- In Fig. 8 there is shown the fluted member [3 of Fig. 1 which however is formed into a cylinder with an interior flat ply adhered thereto according to the method heretofore described. To this structure there can be secured an exterior flat member or ply 2|. In some instances it is desirable to further strengthen the cylindrical container by inserting between the plies a further ply of plastic wire, wire, or similar material such as is shown at 22, as shown in Fig. 9.
In Fig. 10 there is shown a container structure cylindrically formed of a plurality of plies of which one is a fluted ply. The structure there shown has an exterior ply formed of substantially rigid material a fluted ply and an interior ply of fiat material. Prior to the insertion of the liner 24 the interior of the container structure has an adhesive applied thereto in the manner shown in Fig. 3. The container with its liner is then inserted over air pressure member IS in the same manner as is shown in Fig. 6. After the container with its liner has been removed from the pressure apparatus there will then be left a container with a liner having slip folds formed on the circumference of the liner and as illustrated in Fig. 10 diametrically opposed to each other.
In Fig. 9 there is shown the same structure of Fig. 8 with a third and fourth ply adhered to the exterior of the structure of Fig.3.. The third ply 22 can be made of plastic wire, plastic, wire or any other similar material. The outer ply 2| is similar to ply M of the structure shown in Fig. 2. The structure shown in Fig. 9 or the structure shown in Fig. 8 with ply 2| adhered thereto can then have a liner 24 inserted therethrough as shown in Fig. 10. Prior to the insertion of the liner 24 the interior of ply member I! has adhesive applied thereto in the manner shown in Fig. 3. After the adhesive has been so ap plied and the liner inserted therethrough the tubular structure and liner can then be inserted over a lateral pressure member l5 which is the same as the lateral pressure member l5 shown in Fig. 6. By the application of air or steam 1 into this lateral pressure member I5 from pipe Hi the liner 24 is caused to be adhered to ply IT. This then gives a multiply ply container having a fluted ply and an interior ply whose ends extend beyond the ends of the tubular structure of which the fluted. ply is a component part. This liner 24 has slip folds 25 formed longitudinally of the liner which folds, as illustrated, can be diametrically opposed to each other in order to obtain an off-center square-type closure for the topand for the bottom of the completed container. This off-center closure is disclosed in my prior Patent No. 2,374,793.
Referring to Fig. 11 it will be seen that the off-center sealing has been applied and I have illustrated one step in the closing of the liner. This liner can have a heat sensitive material applied to its interior such as a thermoplastic coated so that the ends of the liner as well as the-longitudinal-slip folds, if so desired, can be adhered together by. heat sealing means such as disclosed in my prior application, Serial No. 595,972, filed May 26, 1945, now abandoned. In Fig. 11 it will be seen that I have provided not only a container structure made of a plurality of plies of which one is'a fluted ply and another is a liner but I have also provided a closure means for the end of the container such as closure cap 20 in addition to the closing of the ends by square folding. This thus gives not only a siftproof container but also a fluid-tight container particularly if 'the inner ply or liner has a thermoplastic coating on its interior.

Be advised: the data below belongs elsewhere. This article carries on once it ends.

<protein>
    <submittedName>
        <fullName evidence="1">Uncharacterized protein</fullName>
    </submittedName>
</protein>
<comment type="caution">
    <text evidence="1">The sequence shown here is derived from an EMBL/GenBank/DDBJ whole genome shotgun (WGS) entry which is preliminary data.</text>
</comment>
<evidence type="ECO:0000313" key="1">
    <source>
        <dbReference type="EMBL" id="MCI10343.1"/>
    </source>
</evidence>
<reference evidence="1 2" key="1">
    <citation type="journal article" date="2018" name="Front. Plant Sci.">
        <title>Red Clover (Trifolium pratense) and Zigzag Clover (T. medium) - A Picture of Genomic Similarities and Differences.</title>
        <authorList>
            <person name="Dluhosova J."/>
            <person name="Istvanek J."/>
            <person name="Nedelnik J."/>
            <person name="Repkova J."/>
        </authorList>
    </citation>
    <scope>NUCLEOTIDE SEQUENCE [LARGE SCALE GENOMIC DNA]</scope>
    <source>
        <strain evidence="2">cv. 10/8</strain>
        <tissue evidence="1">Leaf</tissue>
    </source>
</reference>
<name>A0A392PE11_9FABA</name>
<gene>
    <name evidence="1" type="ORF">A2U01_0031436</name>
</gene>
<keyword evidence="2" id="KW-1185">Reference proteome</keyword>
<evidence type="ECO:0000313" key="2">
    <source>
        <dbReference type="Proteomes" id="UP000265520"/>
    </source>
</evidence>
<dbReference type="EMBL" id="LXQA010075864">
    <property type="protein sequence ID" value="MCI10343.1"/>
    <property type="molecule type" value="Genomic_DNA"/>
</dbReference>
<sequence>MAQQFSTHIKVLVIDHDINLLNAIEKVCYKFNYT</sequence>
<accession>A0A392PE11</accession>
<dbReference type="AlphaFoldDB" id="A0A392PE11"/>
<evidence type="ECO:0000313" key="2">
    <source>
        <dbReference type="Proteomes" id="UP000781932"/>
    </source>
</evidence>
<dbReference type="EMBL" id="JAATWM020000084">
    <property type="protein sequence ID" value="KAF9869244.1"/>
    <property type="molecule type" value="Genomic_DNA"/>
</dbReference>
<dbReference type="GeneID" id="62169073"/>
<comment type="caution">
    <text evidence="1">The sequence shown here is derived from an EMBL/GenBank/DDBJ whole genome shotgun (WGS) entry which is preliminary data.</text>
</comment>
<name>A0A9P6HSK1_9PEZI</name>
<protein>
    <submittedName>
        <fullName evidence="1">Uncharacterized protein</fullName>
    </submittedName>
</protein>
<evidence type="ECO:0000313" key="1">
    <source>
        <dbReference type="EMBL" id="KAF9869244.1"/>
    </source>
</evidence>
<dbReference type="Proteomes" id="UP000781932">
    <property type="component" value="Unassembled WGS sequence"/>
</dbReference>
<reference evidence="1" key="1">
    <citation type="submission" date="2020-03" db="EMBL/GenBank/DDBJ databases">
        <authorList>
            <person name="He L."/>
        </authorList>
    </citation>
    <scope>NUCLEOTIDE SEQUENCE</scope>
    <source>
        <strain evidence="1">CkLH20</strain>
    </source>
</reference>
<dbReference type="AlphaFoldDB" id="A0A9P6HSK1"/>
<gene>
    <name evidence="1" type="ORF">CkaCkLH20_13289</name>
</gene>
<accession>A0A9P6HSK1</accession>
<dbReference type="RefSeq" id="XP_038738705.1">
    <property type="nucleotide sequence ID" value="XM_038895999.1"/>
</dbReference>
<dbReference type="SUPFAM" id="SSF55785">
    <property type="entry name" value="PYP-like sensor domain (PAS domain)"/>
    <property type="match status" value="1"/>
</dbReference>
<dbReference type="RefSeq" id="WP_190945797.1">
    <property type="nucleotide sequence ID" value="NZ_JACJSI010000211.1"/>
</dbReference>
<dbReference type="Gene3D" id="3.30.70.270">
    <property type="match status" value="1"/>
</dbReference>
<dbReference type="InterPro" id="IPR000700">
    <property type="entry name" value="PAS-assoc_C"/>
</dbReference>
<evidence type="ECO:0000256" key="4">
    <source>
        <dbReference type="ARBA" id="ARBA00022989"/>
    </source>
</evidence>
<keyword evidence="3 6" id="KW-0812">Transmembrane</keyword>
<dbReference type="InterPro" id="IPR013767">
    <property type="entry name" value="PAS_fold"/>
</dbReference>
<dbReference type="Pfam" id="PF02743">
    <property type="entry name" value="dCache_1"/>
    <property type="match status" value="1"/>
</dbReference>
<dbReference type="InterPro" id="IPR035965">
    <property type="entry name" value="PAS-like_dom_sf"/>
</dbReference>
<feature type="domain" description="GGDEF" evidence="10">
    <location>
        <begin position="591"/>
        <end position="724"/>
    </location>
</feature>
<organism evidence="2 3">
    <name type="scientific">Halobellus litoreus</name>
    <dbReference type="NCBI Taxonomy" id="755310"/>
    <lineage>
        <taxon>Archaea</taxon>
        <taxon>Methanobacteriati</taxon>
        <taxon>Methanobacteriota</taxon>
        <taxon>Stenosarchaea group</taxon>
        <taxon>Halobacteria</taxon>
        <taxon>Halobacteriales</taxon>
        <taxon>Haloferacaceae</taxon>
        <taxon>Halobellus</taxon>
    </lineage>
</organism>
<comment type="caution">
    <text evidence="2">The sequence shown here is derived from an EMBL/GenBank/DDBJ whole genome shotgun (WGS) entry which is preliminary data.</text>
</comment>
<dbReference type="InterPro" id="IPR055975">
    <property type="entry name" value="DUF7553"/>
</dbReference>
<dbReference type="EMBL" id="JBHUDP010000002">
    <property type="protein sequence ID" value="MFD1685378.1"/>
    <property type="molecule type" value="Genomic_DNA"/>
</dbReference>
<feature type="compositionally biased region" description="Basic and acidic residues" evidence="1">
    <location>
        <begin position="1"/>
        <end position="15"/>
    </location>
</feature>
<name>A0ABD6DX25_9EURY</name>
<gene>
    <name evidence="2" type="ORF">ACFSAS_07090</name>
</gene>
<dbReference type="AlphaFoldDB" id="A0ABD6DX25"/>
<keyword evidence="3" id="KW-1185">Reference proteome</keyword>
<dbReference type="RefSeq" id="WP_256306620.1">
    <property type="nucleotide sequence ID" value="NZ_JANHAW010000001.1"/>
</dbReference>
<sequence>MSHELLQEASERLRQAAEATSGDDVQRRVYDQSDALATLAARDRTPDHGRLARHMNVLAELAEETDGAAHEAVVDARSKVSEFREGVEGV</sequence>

In Fig. 12 the square-fold has been applied. In both these containers the bottom has been square-folded and a friction held closure has been fitted over the bottom ends. It will be obvious that I can now apply another friction holding closure over the top and thus obtain a container which will have its exterior resembling the container shown.
In this Fig. 12, I disclose the further steps of the folding of the extended portions of the liner. The bottom thereof has already been squarefolded and thecap closure 20 has been applied thereto. This container structure is now ready for the application of a top closure which can be the same as the bottom closure 20 so that the container is closed at both ends thereof.
While I have shownv and described a preferred embodiment of my invention it should be understoodthat-I do not wish to be limited to the specific details of structure shown and described, as many modifications and variations can be made without departing from the scope of my invention. I, therefore, do not desire to be limited by the aforesaid specifications and drawings except as-such limitations are necessary in accordance with the attached claims when construed and interpreted in accordance with the statutes and law governing same.
What I claim is:
1. The method of forming a fluted ply cylindrical container structure which consists of the steps of shaping a fluted sheet of material into cylindrical formation, conforming and adhering an outer ply of material thereto, applying adhesive to the interior surface of the cylindrical structure so formed, inserting a third ply into said structure, conforming said third ply to sub stantially cylindrical shape and then applying radial pressure to the said last named ply.
2. The method of forming a fluted ply cylindrical container structure which consists of the steps of shaping a fluted sheet of material into cylindrical formation, adhering an outer ply of material thereto, applying adhesive to the interior surface of the cylindrically formed structure, inserting a third ply into said structure, conforming said third ply to a cylindrical shape, inserting a resilient air pressure member into said structure, and then forcing air into said resilient member to cause same to expand against said last named ply.
3. The method of manufacturing a cylindrical fluted ply container structure consisting of the steps of: shaping a fluted plural ply member into cylindrical formation, applying adhesive to the interior surface of said cylindrical formation, inserting a third ply into said structure and exerting sumcient pressure against said third ply to cause same to press against said fluted ply Without deforming said fluted ply.
4. The method of manufacturing a cylindrical fluted ply container structure consisting of the steps of: shaping a fluted plural ply member into cylindrical formation, applying adhesive to the interior surface of said cylindrical formation, inserting a liner into said cylinder and then applying pressure to the interior of said liner.
HARRY F. WATERS.
REFERENCES CITED The following references are of record in the file of this patent:
UNITED STATES PATENTS Number Name Date 2,224,810 Cumfer Dec. 10, 1940 2,409,249 Brown Oct. 15, 1946 2,422,998 Adams et a1. June 24, 1947 2,441,699 Gramelspacher May 18,, 1948